Just a coincidence - one year to the day after your posting.
Somewhere in my endless wanderings through the "forest of genealogy" I bumped into the following trees:
Some surnames from Sweden originated as an "Army" name in the 1820s. With the Swedish patronymic system (taking name from the father) the army had too many Nelssons, Anderssons, Jonssons, etc., to deal with, so it assigned names to conscripts such as the equivalent of "pistol," "helmet," etc. If a soldier had a special claim to some other name, such as an ancestor who had used it in the army or because an ancestor had been in battle in a place, for example, he could get the special name - hence, for example, Berlin. The history of Stettin, Pomerania (German = Pommern) [now part of Poland] in 1891 says Swedes as well as the Danes occupied it on and off, hence the migration of many names from the area.
What this means is  your Carl (or Karl or Carolus) MIGHT have been in the Swedish - or German or other - military and MAY have had his name changed by them, or MAY have simply deserted and changed his own name to remain anonymous; and  depending on what 'Lindberg[h]' means, it may have come from an object with military connections, or been borrowed from some famous military or other personage of that time.
It seems you need to explore the Swedish or other archives (German ?) using the Internet. Perhaps if you used this GENFORUM and looked up the SWEDEN or GERMANY or other forums, you could put in a 'key word' (example: soldier, archive[s], military, etc.) on the front page and click GO. Any mention of soldier names or some examples of them should pop up.
The SVAR (Swedish Archive Information, division of Swedens' National Archive) has a USA branch at Augustana College in Rock Island IL, in suburban Chicago TEL: 1-773-380-2818. They have archival microfilm and other information and may be able to offer some tips.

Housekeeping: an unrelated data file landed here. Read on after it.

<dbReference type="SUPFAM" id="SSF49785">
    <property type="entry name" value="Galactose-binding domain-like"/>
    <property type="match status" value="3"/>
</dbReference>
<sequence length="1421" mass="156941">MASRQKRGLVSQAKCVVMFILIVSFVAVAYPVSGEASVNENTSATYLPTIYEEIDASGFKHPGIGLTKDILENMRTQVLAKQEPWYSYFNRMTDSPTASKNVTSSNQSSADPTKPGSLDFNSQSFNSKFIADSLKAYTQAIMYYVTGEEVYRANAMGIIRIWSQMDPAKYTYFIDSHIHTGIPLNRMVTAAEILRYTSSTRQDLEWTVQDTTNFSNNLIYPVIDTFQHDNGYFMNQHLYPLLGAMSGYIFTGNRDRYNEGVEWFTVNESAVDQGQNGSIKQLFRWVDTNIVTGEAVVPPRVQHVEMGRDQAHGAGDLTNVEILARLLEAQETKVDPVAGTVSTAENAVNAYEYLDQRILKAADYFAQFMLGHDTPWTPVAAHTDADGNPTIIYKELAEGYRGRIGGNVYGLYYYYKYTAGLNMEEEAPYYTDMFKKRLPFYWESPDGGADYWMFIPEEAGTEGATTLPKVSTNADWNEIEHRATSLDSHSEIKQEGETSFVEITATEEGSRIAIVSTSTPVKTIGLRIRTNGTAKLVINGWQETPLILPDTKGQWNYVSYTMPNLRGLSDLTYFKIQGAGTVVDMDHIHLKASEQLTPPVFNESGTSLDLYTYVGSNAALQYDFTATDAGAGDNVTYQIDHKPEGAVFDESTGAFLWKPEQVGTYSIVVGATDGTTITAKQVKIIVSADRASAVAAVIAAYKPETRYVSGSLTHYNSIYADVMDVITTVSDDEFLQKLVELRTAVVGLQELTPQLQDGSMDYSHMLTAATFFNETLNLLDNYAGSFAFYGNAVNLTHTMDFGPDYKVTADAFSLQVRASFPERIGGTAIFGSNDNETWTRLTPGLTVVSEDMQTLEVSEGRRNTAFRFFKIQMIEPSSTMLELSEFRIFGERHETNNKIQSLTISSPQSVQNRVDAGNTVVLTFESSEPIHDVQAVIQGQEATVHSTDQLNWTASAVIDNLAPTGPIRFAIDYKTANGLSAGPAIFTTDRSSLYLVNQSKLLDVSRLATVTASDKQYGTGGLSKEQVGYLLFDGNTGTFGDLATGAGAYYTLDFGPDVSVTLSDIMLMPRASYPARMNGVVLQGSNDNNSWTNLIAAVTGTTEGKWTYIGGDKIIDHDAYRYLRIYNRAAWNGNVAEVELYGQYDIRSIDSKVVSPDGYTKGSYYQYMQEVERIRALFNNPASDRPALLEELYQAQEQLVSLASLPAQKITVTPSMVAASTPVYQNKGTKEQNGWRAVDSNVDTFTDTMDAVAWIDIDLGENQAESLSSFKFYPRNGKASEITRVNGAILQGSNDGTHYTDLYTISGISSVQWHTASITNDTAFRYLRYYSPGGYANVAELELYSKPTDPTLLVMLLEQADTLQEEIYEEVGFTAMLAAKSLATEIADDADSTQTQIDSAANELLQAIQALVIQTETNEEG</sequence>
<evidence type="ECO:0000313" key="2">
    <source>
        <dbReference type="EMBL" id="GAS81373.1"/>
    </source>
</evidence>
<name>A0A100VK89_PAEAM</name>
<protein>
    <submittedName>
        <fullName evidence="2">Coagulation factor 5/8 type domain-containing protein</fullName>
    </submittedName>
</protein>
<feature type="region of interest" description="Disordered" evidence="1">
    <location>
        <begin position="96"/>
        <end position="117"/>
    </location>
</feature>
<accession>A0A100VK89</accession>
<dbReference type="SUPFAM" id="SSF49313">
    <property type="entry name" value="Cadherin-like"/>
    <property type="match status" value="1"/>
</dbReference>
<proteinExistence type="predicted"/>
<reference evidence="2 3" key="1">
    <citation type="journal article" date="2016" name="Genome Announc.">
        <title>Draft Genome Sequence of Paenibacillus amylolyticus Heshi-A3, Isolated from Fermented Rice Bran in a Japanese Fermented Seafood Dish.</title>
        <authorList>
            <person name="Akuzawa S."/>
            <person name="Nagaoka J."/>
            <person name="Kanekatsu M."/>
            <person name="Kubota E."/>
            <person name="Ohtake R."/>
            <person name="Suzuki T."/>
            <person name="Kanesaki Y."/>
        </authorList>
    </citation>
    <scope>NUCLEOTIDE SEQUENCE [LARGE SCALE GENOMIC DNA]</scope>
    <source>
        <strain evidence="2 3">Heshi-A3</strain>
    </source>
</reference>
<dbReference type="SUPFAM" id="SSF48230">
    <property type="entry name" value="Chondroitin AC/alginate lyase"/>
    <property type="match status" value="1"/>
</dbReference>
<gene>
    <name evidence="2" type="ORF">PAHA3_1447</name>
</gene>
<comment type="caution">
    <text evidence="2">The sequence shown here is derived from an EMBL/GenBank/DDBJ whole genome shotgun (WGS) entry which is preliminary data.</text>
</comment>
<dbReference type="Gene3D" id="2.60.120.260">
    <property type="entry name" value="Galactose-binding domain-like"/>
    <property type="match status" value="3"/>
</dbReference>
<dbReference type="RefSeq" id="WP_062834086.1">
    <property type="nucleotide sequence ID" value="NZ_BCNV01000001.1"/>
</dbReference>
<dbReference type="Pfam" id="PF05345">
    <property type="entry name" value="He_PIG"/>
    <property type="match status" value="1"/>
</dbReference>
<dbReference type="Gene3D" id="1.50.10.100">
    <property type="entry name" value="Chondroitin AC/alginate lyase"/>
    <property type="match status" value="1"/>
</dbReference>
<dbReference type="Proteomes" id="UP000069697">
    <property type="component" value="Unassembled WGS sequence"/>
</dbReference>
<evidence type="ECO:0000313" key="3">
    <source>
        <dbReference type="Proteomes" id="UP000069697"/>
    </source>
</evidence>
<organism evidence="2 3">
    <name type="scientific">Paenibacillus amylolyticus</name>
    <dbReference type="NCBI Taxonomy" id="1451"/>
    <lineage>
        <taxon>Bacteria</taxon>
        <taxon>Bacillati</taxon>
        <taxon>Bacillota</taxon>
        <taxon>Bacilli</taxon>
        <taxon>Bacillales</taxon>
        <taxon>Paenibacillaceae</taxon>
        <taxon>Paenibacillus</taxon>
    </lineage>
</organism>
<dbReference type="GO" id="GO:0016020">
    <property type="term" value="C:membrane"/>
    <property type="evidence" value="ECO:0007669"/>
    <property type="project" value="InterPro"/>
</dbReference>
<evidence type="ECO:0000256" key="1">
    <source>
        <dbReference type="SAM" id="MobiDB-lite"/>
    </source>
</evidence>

These films/microfiches are also available through the Family History Center (FHC) in Salt Lake UT, and can be rented for 5-6 weeks from any local Mormon church that has a Family History Center branch: check your phone book. If you go to one, you will need to look at the CD with the inventory of what they have available: first go to Country: Sweden, then type in the search for (example: Huddunge Parish) in: (example) Vastermanland County (Counties are called Land's in Sweden). You should then get a listing of all available Census records (Husforhorslangd), vital records, baptismal records, etc. available for that parish.
Magnus Bäckmark - http://hem1.passagen.se/gronstubhttp://hem1.passagen.se/gronstub - said in July 1999: I can help you with research for $80 per look-up. For references and information, simply contact me.
The three extra letters in the Swedish alphabet are: å, ä and ö (Å, Ä, Ö) and they are necessary if you want to read or write Swedish correctly. Example: the Swedish word "släkt" (with ä) means "kin, family", but "slakt" (plain a) means "slaughter".
For place names in Sweden, instead of those difficult swedish letters å, ä and ö, try putting * in the word - http://www.sna.se/gazetteer.htmlhttp://www.sna.se/gazetteer.html -
"Tracing Your Swedish Ancestry" by Nils William Olsson (Royal Ministry of Foreign Affairs, Stockholm, 1986).
"Swedish Genealogical Dictionary", Compiled by Phyllis J. Pladsen and Joseph C. Huber, 1995, Pladsen Sveria Press.
"Genealogical Guidebook & Atlas of Sweden", compiled by Finn A. Thomsen, 1981, Thomsen's Genealogical Center - this book has maps of all the "län" showing the locations of the parishes in each and an alpha index of the parishes.
Parish records were taken once a year by church pastors in Sweden. Civil (non-religious) Registration on a county basis started in Sweden in 1860.